This information is adapted from A Weaver’s Guide to Yarn, page 20.
When it comes to choosing yarn color for weaving, it can come down to this central question: Is contrast important or not? In some weaves, color-and-weave for example, contrast is extremely important. In other applications, you may not want to highlight the differences between colors, but rather focus on highlighting one color or another.
A lot of weavers create contrast by using complementary colors, but that doesn’t always work. Contrast is created when two color values are different. For instance, a tinted yellow with a tonal purple
A quick way to determine if yarns have value contrast is to take a photo of the two yarns, using your smartphone. Use the edit feature on your camera to change the photo to grayscale. To do this on most smartphones, pull up the photo and select “edit.” Find the color setting and change the saturation to -100, by moving the slider all the way to the left. If you have the option, do the same for hue. You can also use one of the black and white filters, which will give you similar, but not always completely accurate, results.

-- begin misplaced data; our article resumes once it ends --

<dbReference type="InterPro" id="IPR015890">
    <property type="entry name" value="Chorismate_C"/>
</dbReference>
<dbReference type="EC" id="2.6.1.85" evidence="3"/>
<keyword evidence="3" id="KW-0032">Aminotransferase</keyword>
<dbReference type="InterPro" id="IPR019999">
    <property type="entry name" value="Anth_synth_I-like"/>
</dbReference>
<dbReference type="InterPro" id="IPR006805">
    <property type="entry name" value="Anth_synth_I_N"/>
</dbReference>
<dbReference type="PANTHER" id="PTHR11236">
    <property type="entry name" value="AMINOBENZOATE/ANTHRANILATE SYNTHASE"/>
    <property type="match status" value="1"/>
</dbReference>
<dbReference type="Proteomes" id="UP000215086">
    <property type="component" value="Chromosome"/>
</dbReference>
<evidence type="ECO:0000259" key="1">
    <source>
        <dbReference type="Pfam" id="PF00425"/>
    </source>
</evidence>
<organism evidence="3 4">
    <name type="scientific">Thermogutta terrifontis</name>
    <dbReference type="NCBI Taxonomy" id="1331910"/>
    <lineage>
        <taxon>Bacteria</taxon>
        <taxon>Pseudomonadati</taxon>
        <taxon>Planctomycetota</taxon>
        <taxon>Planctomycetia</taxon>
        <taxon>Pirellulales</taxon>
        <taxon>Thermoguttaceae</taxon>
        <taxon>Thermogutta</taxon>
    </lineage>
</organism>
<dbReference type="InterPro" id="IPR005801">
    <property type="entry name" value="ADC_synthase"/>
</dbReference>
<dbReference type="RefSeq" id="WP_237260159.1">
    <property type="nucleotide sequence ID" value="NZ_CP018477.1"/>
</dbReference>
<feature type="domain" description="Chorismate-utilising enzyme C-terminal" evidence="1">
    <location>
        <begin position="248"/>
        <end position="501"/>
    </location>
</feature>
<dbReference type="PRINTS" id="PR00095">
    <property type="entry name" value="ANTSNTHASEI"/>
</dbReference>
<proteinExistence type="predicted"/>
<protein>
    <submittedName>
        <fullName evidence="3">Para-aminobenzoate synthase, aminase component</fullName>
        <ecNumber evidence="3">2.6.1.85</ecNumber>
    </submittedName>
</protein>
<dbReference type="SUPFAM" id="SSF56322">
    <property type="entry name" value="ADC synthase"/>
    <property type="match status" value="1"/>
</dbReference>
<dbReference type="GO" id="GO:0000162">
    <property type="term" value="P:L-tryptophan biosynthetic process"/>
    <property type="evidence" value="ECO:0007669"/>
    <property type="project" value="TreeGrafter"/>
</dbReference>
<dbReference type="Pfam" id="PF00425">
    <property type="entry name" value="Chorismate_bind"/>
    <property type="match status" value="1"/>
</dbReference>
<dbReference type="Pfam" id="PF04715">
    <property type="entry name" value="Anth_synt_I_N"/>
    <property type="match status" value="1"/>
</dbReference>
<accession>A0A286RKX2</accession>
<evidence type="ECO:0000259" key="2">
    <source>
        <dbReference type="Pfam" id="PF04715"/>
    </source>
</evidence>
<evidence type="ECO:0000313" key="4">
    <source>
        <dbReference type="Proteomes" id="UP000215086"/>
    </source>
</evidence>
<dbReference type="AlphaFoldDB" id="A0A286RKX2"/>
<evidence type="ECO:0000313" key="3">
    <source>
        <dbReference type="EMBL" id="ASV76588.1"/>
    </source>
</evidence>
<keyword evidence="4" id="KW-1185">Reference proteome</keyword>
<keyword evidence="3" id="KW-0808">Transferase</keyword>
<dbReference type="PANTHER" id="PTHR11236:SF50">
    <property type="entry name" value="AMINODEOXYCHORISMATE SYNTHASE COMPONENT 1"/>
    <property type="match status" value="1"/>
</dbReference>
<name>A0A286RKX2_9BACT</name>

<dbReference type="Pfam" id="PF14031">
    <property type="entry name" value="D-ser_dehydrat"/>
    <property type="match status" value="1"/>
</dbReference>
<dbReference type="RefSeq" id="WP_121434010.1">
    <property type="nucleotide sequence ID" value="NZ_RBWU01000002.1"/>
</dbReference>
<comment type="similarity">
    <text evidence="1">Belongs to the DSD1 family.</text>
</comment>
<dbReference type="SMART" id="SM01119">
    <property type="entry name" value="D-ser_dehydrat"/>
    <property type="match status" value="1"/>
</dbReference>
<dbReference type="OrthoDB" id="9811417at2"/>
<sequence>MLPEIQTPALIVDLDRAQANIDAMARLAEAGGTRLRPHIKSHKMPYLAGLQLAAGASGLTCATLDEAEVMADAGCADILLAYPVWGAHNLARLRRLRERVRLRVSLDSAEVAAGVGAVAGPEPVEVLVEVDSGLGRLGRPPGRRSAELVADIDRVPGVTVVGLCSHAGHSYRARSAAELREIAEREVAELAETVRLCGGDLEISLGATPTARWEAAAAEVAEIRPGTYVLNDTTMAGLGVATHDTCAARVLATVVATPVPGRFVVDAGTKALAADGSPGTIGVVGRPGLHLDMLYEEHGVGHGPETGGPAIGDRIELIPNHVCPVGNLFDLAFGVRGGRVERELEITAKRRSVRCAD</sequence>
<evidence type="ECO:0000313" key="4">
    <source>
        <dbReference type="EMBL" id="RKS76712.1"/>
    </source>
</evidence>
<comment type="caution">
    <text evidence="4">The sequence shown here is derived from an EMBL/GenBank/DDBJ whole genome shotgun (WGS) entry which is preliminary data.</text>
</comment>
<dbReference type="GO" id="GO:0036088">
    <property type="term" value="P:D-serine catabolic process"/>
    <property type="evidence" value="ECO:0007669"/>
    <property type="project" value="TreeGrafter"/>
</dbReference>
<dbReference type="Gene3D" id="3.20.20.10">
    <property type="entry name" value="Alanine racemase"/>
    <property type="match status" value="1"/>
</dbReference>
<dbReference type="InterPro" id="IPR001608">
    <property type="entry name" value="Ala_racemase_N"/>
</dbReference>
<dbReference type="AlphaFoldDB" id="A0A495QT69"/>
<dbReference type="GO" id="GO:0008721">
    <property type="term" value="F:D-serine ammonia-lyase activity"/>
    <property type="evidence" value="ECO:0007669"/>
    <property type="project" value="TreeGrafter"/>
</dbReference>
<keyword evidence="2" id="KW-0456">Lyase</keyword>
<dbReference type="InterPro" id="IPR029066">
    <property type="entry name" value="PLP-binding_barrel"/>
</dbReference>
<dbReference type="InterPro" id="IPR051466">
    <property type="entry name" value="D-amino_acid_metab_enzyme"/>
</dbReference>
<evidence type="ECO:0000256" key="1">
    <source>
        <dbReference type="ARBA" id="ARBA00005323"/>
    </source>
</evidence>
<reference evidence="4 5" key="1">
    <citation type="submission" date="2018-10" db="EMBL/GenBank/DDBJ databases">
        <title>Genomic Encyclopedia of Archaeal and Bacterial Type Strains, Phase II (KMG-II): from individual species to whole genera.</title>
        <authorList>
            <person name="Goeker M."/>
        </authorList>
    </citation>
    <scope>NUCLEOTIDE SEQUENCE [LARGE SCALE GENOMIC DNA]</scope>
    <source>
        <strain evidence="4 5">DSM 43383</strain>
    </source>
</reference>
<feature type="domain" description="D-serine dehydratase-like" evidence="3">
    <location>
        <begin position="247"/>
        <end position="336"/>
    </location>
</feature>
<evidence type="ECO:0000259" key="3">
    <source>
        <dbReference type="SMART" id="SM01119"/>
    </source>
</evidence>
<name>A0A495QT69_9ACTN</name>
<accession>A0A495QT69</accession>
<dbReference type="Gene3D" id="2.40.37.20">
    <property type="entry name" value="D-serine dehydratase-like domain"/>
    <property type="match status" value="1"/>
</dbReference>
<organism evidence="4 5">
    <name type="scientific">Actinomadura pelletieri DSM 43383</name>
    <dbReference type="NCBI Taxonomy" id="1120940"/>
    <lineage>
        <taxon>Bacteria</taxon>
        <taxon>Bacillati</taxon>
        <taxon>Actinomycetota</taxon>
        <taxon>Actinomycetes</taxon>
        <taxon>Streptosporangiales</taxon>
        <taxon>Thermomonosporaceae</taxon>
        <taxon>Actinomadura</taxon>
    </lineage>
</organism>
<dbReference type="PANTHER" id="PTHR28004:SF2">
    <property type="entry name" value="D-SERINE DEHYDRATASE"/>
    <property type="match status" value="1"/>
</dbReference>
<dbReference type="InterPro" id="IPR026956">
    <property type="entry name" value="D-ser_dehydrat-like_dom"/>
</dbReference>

If you can still see the two colors as distinct shades of gray, then you have decent value contrast. If you can’t see a distinction, then the yarns have low contrast.
Three yarn are shown above in color and with no saturation. The image stripped of saturation shows how much value contrast each yarn has from the others. If you want to create a high value contrast, you might select the purple and yellow. If you wanted to create a medium value contrast you might choose the blue and pair it with either color. If you wanted low value contrast none of these yarns would be appropriate as you would want to see very little distinction between them. Colors that have a similar hue can also have contrast from one another, for instance a dark purple and light purple.
Shown here are the yarns I will be using to demonstrate the techniques during the Fall Variegated Yarn Challenge Weave-Along. I’m using using SweetGeorgia Yarns Flaxen Silk hand paint in Tea Leaves colorway for the warp and various wefts; from left to right: low value contrast using Cashsilk Lace in Wisteria in a sett of 8 doubled each yarn in warp and weft for an effective sett of 19; medium value contrast using Bulletproof Sock in Wisteria in a sett of 10, and high value contrast using Cashsilk lace in Ultraviolet in a sett of 12. Sett also plays a role. The closer the sett and finer the weft the more the warp will pop.